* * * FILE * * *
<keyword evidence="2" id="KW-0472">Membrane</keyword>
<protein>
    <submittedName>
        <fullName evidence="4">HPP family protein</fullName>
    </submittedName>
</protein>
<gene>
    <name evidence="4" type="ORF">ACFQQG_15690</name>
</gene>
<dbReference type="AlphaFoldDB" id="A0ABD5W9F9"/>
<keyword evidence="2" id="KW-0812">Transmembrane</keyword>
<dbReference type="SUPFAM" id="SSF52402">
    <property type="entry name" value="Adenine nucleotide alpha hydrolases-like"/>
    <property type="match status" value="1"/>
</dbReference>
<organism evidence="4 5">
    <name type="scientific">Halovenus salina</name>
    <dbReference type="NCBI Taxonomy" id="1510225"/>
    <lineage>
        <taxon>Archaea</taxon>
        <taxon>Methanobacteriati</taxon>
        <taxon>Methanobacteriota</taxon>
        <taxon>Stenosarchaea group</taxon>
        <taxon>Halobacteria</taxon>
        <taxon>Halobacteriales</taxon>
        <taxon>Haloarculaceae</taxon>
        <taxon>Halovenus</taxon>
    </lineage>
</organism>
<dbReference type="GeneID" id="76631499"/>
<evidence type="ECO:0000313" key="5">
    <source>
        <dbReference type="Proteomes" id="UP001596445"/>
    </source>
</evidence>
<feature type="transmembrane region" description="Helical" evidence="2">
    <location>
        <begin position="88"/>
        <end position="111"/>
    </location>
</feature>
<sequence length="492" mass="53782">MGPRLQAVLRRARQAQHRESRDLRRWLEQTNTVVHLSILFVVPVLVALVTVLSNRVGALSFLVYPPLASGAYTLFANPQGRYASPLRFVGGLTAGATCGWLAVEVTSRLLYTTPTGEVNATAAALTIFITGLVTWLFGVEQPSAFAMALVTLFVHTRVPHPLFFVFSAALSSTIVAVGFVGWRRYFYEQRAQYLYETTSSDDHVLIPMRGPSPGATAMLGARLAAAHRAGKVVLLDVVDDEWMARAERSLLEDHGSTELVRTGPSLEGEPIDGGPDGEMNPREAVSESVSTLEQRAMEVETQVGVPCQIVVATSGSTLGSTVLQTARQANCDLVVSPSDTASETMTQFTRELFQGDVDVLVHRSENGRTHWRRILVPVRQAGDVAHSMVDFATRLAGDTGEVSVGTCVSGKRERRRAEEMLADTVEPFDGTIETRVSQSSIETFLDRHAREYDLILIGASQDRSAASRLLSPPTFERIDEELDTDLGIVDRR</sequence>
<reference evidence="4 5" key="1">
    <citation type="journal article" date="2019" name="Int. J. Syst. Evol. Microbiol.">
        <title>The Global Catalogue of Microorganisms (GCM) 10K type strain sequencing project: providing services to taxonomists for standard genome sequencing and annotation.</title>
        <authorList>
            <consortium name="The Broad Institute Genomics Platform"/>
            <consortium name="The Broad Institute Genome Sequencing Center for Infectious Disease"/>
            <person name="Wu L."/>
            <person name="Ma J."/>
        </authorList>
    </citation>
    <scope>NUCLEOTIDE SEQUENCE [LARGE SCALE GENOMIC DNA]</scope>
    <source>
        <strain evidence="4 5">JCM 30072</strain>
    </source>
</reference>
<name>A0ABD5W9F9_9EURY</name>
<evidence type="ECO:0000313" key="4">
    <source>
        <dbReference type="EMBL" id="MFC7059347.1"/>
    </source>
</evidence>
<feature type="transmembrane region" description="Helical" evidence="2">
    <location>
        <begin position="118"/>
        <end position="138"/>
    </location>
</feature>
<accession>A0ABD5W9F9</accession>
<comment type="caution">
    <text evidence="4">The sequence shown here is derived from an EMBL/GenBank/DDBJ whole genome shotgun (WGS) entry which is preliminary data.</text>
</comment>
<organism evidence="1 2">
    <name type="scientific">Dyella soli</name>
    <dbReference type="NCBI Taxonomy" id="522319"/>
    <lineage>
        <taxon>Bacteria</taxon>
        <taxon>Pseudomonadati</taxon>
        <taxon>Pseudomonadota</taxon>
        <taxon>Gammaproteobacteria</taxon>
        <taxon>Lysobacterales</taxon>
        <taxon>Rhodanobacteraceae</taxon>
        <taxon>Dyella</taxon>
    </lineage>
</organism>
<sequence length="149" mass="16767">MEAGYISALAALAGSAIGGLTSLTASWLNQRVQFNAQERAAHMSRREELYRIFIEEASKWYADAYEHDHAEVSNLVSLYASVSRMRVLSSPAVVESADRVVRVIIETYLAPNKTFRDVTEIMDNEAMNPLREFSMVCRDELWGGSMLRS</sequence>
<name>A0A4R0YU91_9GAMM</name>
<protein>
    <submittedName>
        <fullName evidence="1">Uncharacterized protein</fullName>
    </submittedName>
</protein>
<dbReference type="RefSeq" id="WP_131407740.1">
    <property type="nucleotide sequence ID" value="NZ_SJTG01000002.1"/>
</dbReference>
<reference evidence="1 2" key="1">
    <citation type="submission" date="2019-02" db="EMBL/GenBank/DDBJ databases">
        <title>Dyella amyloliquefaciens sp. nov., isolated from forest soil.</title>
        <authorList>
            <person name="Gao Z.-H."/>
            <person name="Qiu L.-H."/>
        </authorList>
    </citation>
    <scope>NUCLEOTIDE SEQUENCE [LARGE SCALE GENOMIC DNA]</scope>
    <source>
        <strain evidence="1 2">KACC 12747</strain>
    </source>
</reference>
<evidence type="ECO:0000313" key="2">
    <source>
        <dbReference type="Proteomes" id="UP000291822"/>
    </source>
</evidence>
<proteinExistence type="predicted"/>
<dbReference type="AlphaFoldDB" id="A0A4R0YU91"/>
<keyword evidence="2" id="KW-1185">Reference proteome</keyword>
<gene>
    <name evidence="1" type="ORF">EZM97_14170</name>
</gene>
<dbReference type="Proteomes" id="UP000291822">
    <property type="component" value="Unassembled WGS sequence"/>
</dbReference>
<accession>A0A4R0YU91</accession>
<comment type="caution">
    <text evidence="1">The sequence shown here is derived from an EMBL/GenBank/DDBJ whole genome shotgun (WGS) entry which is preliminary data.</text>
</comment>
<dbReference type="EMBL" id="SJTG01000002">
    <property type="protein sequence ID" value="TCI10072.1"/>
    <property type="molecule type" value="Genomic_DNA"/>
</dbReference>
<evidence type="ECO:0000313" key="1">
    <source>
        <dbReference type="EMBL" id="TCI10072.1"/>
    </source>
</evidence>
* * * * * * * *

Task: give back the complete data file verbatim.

<keyword evidence="2" id="KW-0472">Membrane</keyword>
<protein>
    <submittedName>
        <fullName evidence="4">HPP family protein</fullName>
    </submittedName>
</protein>
<gene>
    <name evidence="4" type="ORF">ACFQQG_15690</name>
</gene>
<dbReference type="AlphaFoldDB" id="A0ABD5W9F9"/>
<keyword evidence="2" id="KW-0812">Transmembrane</keyword>
<dbReference type="SUPFAM" id="SSF52402">
    <property type="entry name" value="Adenine nucleotide alpha hydrolases-like"/>
    <property type="match status" value="1"/>
</dbReference>
<organism evidence="4 5">
    <name type="scientific">Halovenus salina</name>
    <dbReference type="NCBI Taxonomy" id="1510225"/>
    <lineage>
        <taxon>Archaea</taxon>
        <taxon>Methanobacteriati</taxon>
        <taxon>Methanobacteriota</taxon>
        <taxon>Stenosarchaea group</taxon>
        <taxon>Halobacteria</taxon>
        <taxon>Halobacteriales</taxon>
        <taxon>Haloarculaceae</taxon>
        <taxon>Halovenus</taxon>
    </lineage>
</organism>
<dbReference type="GeneID" id="76631499"/>
<evidence type="ECO:0000313" key="5">
    <source>
        <dbReference type="Proteomes" id="UP001596445"/>
    </source>
</evidence>
<feature type="transmembrane region" description="Helical" evidence="2">
    <location>
        <begin position="88"/>
        <end position="111"/>
    </location>
</feature>
<sequence length="492" mass="53782">MGPRLQAVLRRARQAQHRESRDLRRWLEQTNTVVHLSILFVVPVLVALVTVLSNRVGALSFLVYPPLASGAYTLFANPQGRYASPLRFVGGLTAGATCGWLAVEVTSRLLYTTPTGEVNATAAALTIFITGLVTWLFGVEQPSAFAMALVTLFVHTRVPHPLFFVFSAALSSTIVAVGFVGWRRYFYEQRAQYLYETTSSDDHVLIPMRGPSPGATAMLGARLAAAHRAGKVVLLDVVDDEWMARAERSLLEDHGSTELVRTGPSLEGEPIDGGPDGEMNPREAVSESVSTLEQRAMEVETQVGVPCQIVVATSGSTLGSTVLQTARQANCDLVVSPSDTASETMTQFTRELFQGDVDVLVHRSENGRTHWRRILVPVRQAGDVAHSMVDFATRLAGDTGEVSVGTCVSGKRERRRAEEMLADTVEPFDGTIETRVSQSSIETFLDRHAREYDLILIGASQDRSAASRLLSPPTFERIDEELDTDLGIVDRR</sequence>
<reference evidence="4 5" key="1">
    <citation type="journal article" date="2019" name="Int. J. Syst. Evol. Microbiol.">
        <title>The Global Catalogue of Microorganisms (GCM) 10K type strain sequencing project: providing services to taxonomists for standard genome sequencing and annotation.</title>
        <authorList>
            <consortium name="The Broad Institute Genomics Platform"/>
            <consortium name="The Broad Institute Genome Sequencing Center for Infectious Disease"/>
            <person name="Wu L."/>
            <person name="Ma J."/>
        </authorList>
    </citation>
    <scope>NUCLEOTIDE SEQUENCE [LARGE SCALE GENOMIC DNA]</scope>
    <source>
        <strain evidence="4 5">JCM 30072</strain>
    </source>
</reference>
<name>A0ABD5W9F9_9EURY</name>
<evidence type="ECO:0000313" key="4">
    <source>
        <dbReference type="EMBL" id="MFC7059347.1"/>
    </source>
</evidence>
<feature type="transmembrane region" description="Helical" evidence="2">
    <location>
        <begin position="118"/>
        <end position="138"/>
    </location>
</feature>
<accession>A0ABD5W9F9</accession>
<comment type="caution">
    <text evidence="4">The sequence shown here is derived from an EMBL/GenBank/DDBJ whole genome shotgun (WGS) entry which is preliminary data.</text>
</comment>
<organism evidence="1 2">
    <name type="scientific">Dyella soli</name>
    <dbReference type="NCBI Taxonomy" id="522319"/>
    <lineage>
        <taxon>Bacteria</taxon>
        <taxon>Pseudomonadati</taxon>
        <taxon>Pseudomonadota</taxon>
        <taxon>Gammaproteobacteria</taxon>
        <taxon>Lysobacterales</taxon>
        <taxon>Rhodanobacteraceae</taxon>
        <taxon>Dyella</taxon>
    </lineage>
</organism>
<sequence length="149" mass="16767">MEAGYISALAALAGSAIGGLTSLTASWLNQRVQFNAQERAAHMSRREELYRIFIEEASKWYADAYEHDHAEVSNLVSLYASVSRMRVLSSPAVVESADRVVRVIIETYLAPNKTFRDVTEIMDNEAMNPLREFSMVCRDELWGGSMLRS</sequence>
<name>A0A4R0YU91_9GAMM</name>
<protein>
    <submittedName>
        <fullName evidence="1">Uncharacterized protein</fullName>
    </submittedName>
</protein>
<dbReference type="RefSeq" id="WP_131407740.1">
    <property type="nucleotide sequence ID" value="NZ_SJTG01000002.1"/>
</dbReference>
<reference evidence="1 2" key="1">
    <citation type="submission" date="2019-02" db="EMBL/GenBank/DDBJ databases">
        <title>Dyella amyloliquefaciens sp. nov., isolated from forest soil.</title>
        <authorList>
            <person name="Gao Z.-H."/>
            <person name="Qiu L.-H."/>
        </authorList>
    </citation>
    <scope>NUCLEOTIDE SEQUENCE [LARGE SCALE GENOMIC DNA]</scope>
    <source>
        <strain evidence="1 2">KACC 12747</strain>
    </source>
</reference>
<evidence type="ECO:0000313" key="2">
    <source>
        <dbReference type="Proteomes" id="UP000291822"/>
    </source>
</evidence>
<proteinExistence type="predicted"/>
<dbReference type="AlphaFoldDB" id="A0A4R0YU91"/>
<keyword evidence="2" id="KW-1185">Reference proteome</keyword>
<gene>
    <name evidence="1" type="ORF">EZM97_14170</name>
</gene>
<dbReference type="Proteomes" id="UP000291822">
    <property type="component" value="Unassembled WGS sequence"/>
</dbReference>
<accession>A0A4R0YU91</accession>
<comment type="caution">
    <text evidence="1">The sequence shown here is derived from an EMBL/GenBank/DDBJ whole genome shotgun (WGS) entry which is preliminary data.</text>
</comment>
<dbReference type="EMBL" id="SJTG01000002">
    <property type="protein sequence ID" value="TCI10072.1"/>
    <property type="molecule type" value="Genomic_DNA"/>
</dbReference>
<evidence type="ECO:0000313" key="1">
    <source>
        <dbReference type="EMBL" id="TCI10072.1"/>
    </source>
</evidence>